Firstly, he was associated with Messrs Phelan and Connor, explaining why he bought a property only ½ mile west of Spring Park. Secondly, he owned lots 5, 6, 22 and ½ acre of lot 21 of John Pinney Bear’s subdivision of allotment 7 of section 5 Doutta Galla. Lots 5 and 6 were between Mt Alexander Rd and the n/w third of the parallel section of the un-named but 40 ft wide Hinkins St, and contained the Harvest Home Hotel. Moonee Ponds obviously wasn’t yet used as a locality name as the land was described as a parcel of McKay’s (McNae’s) farm near Flemington. Laverty leased the hotel and other land to Charles Notley, on 29-12-1856, at 200 pounds p.a. (48 880).
Laverty mortgaged lot 6 in section 12 to A.F.Dougall for 600 pounds on 28-10-1858 (66 404). As this mortgage did not include 18D, I suspected that R.S.Anderson might have gained possession of it; investigation proved otherwise but did help me discover that George Kirk purchased land where the Dundas family had their Dynon Rd factories.
*While attempting to trace ownership of Alex Blair’s purchase in section 12, I discovered that John Corcoran bought 18D of 180 ¾ acres from John Catto for 715 pounds on 6-12-1864 (170 752).
On 2-11-1870, aged about 50, John agreed to sell the land to his sons Andrew, Dennis and John Jun. and the conveyance was finalised on 21-2-1872. John must have been ill as he died soon after, on 28-5-1878. (Keilor Pioneers etc.” A.Evans.)
By 1888, John Pinney Bear, who had owned 18C since 1852, contracted to sell that block and 18D to speculator, G.W.Taylor, for 34 350 pounds (347 14). Michael Fox probably bought 18C and 18 D soon after the depression started in 1892 and ruined G.W.Taylor’s hopes of quick profit. Michael lived in his house on the corner of North Pole Rd and Keilor Rd until his death on 4-9-1918. The family retained ownership and Michael’s son ,John, sold land (to T.M.Bourke?) for a railway station in 1928 according to Ray Taylor, a resident of Keilor Park from 1955. Ray also said that John Fox sold land to Ansair. It went south to Clarks Rd and east to Steeles Creek.
THE NORTH POLE INN.
The arguments for this inn’s location being on the west corner of Keilor and Milleara Rds are presented under the heading of Hotels and Early Names before section 17.(SEE END OF JOURNAL.) The electoral roll shows that Edward Fegan was leasing the inn in 1856. In the same roll, James Laverty, of Keilor Rd, was said to have owned a hotel called the Harvest Home Hotel, supposedly in Keilor Road. This could have been Laverty’s earlier name for the North Pole, but it was more likely the hotel of that name, near the south corner of Dean St, Moonee Ponds, which Laverty leased to Notley at the end of 1856. It could not have been the one on the A.J.Davis Reserve site*, which a memorial of 1854 called the Springfield Hotel. Laverty had probably been leasing 18D from Joseph Hall by 1849, when Wilson’s directory gave his address as Springs, Keilor Rd. (Springs and then Springfield in 1856 were names used to describe the area near Steele’s chain of ponds.) Laverty bought the allotment in 1850 and probably built the hotel.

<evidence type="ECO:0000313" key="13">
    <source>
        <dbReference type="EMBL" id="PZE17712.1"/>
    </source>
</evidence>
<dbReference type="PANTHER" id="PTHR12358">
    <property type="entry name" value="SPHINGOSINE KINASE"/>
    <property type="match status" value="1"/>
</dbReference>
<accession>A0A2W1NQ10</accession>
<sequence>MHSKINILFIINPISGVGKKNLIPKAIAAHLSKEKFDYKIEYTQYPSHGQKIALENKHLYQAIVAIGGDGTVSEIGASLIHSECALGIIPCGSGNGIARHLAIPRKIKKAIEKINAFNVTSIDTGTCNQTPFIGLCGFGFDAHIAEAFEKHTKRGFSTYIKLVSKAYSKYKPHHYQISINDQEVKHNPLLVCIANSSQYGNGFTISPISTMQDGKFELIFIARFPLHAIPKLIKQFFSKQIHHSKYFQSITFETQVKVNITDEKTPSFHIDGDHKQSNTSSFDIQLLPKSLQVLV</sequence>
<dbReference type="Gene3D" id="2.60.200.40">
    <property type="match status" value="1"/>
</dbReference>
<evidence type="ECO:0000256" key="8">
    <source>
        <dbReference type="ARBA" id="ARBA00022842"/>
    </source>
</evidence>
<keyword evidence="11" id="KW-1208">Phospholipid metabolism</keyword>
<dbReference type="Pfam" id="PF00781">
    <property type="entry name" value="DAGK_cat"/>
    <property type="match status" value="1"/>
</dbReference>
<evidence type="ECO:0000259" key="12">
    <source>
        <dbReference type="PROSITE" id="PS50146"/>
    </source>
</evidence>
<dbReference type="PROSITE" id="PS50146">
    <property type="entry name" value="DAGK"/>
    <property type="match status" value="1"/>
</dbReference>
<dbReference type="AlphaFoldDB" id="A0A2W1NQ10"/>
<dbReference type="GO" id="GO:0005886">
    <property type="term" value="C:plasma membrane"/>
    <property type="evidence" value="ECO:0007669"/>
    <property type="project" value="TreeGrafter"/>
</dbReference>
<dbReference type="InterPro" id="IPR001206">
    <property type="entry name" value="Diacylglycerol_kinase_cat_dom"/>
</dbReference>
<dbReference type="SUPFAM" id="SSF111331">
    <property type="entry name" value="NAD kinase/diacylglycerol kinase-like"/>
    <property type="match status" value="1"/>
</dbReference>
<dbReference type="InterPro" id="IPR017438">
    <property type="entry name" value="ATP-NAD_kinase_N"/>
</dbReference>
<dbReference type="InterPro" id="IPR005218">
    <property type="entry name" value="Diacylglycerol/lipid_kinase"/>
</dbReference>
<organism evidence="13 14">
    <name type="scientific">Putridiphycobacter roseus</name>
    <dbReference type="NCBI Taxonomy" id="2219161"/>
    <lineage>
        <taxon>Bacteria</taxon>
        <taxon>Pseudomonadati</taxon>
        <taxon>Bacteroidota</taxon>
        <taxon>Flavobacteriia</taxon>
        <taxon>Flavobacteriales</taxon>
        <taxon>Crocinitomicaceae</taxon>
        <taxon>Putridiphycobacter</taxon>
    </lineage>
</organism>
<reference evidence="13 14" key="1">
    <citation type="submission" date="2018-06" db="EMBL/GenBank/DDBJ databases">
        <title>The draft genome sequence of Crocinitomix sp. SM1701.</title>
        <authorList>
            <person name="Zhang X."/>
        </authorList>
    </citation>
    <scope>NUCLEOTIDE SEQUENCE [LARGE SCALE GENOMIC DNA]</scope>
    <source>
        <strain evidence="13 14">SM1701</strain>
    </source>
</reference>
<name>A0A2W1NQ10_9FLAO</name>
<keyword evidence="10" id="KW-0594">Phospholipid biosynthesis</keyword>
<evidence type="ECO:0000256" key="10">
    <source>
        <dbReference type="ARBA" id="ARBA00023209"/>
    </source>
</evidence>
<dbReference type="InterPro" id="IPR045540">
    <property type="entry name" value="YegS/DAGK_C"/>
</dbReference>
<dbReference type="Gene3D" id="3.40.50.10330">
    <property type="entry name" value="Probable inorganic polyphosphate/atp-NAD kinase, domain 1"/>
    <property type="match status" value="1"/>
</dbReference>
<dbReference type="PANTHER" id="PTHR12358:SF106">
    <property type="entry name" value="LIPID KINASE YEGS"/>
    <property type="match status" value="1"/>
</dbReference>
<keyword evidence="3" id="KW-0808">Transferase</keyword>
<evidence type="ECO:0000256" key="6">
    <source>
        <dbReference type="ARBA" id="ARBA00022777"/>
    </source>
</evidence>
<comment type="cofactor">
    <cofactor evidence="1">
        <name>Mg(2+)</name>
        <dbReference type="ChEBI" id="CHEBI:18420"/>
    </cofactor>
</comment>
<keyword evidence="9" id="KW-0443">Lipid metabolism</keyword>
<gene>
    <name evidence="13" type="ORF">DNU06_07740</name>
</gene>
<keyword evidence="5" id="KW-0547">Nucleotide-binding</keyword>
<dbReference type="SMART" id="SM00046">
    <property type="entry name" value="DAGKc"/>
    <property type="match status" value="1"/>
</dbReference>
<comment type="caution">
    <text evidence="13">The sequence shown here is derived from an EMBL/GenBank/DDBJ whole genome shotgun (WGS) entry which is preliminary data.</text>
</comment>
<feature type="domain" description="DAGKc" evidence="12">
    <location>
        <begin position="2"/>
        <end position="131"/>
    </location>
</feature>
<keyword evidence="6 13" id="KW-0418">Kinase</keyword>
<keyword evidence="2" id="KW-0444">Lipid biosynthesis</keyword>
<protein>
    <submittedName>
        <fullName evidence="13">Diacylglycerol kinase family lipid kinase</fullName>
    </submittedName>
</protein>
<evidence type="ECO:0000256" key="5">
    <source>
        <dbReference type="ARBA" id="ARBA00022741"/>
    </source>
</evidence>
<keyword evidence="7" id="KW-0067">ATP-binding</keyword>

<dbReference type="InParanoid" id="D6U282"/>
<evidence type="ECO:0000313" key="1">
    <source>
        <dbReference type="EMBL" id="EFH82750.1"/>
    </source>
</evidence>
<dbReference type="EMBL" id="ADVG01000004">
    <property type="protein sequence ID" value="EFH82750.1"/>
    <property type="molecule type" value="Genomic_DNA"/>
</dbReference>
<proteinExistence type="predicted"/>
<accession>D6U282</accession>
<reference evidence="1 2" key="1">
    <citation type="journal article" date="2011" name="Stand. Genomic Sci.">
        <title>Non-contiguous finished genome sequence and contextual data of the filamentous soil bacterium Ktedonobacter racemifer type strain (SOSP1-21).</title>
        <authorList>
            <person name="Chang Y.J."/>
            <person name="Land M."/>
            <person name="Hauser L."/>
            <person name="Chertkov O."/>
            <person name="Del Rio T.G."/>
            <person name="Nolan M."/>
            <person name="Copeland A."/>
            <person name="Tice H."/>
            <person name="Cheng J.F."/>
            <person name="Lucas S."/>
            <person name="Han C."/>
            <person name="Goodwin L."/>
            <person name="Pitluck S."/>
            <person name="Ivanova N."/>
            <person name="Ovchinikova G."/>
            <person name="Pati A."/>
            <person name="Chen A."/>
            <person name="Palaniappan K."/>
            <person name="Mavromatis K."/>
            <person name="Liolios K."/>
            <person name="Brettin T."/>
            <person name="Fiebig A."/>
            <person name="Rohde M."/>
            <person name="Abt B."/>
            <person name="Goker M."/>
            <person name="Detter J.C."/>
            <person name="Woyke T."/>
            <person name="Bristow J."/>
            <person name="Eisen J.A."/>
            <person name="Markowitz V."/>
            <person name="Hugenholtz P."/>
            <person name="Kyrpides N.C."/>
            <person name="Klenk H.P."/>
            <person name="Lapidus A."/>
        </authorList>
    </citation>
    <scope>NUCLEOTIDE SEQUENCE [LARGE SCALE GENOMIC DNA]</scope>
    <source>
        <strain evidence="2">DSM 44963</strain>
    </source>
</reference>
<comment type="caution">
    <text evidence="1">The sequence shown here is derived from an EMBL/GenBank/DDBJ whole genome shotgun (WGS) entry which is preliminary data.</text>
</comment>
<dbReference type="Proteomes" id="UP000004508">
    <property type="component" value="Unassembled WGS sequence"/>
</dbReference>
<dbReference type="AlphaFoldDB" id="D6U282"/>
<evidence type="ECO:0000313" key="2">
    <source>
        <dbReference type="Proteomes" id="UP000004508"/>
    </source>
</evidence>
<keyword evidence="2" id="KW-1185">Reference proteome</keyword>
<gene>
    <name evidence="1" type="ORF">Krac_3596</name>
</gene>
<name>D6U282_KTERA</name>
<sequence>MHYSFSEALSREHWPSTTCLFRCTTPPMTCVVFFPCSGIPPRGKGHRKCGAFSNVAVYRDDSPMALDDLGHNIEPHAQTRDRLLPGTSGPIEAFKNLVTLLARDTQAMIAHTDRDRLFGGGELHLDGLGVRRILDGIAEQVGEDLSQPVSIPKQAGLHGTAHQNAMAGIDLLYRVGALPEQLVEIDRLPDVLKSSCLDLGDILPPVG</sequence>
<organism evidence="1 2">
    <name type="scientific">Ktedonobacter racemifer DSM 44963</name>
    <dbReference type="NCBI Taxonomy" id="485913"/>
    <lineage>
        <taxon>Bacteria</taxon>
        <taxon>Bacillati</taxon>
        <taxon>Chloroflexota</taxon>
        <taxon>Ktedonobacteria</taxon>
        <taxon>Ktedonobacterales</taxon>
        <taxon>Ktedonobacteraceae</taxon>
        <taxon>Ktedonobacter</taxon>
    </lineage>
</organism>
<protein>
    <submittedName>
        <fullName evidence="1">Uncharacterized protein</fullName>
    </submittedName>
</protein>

(* Mentioned by W.O’Donnell to Garnet Price in about 1950.)
On 22-6-1859 the Argus carried this advertisement:
THIS DAY. FOR ABSOLUTE SALE. THE NORTH POLE PUBLICHOUSE, PRODUCING 150 POUNDS PER ANNUM, WITH THE NOBLE ESTATE OF SPRING VALE ALONG WITH IT. KEILOR-ROAD. …It is situate at the corner of the Keilor and Essendon roads having about 3 000 feet frontage to the former and about the same to the latter, more or less…comprising 183 acres in two separate paddocks…Nearest neighbours- P.Phelan, Esq., M.L.A.; W.Hoffman Esq. and other gentlemen.
North Pole Rd was obviously referred to as the Essendon road by some in 1859.
Phelan’s Spring Park was ½ mile east on the north side of Keilor Rd. and Hoffman’s Butzbach was on the east side of Hoffmans Rd.
The trade of the North Pole Inn was obviously affected by the opening of the Mt.Alexander Railway just prior to 1860. John Laverty and Robert Linay took it over in June 1860 but by 4-3-1863 Laverty was charged with abandoning it. It closed two weeks later but was re-opened on 3-2-1864 by George and Elizabeth Arbuthnot.
KEILOR RD. (Sections 17, 18, 19.)
HOTELS AND EARLY NAMES.
There were four hotels between the eastern end of Keilor Rd and the Maribyrnong River. The first, geographically, was the Lincolnshire Arms built by Tulip Wright (a native of Lincolnshire) in 1852, at what the diggers called Bendigo Corner. Fifty years later, the intersection was commonly called Essendon Crossroads, as one could travel in five directions from this point. Carnarvon Rd was originally known as Mawbey’s Rd and then Lincoln Rd or Street. Keilor Rd was still being called Mt Alexander Rd in Keilor’s rate book of 1900-1.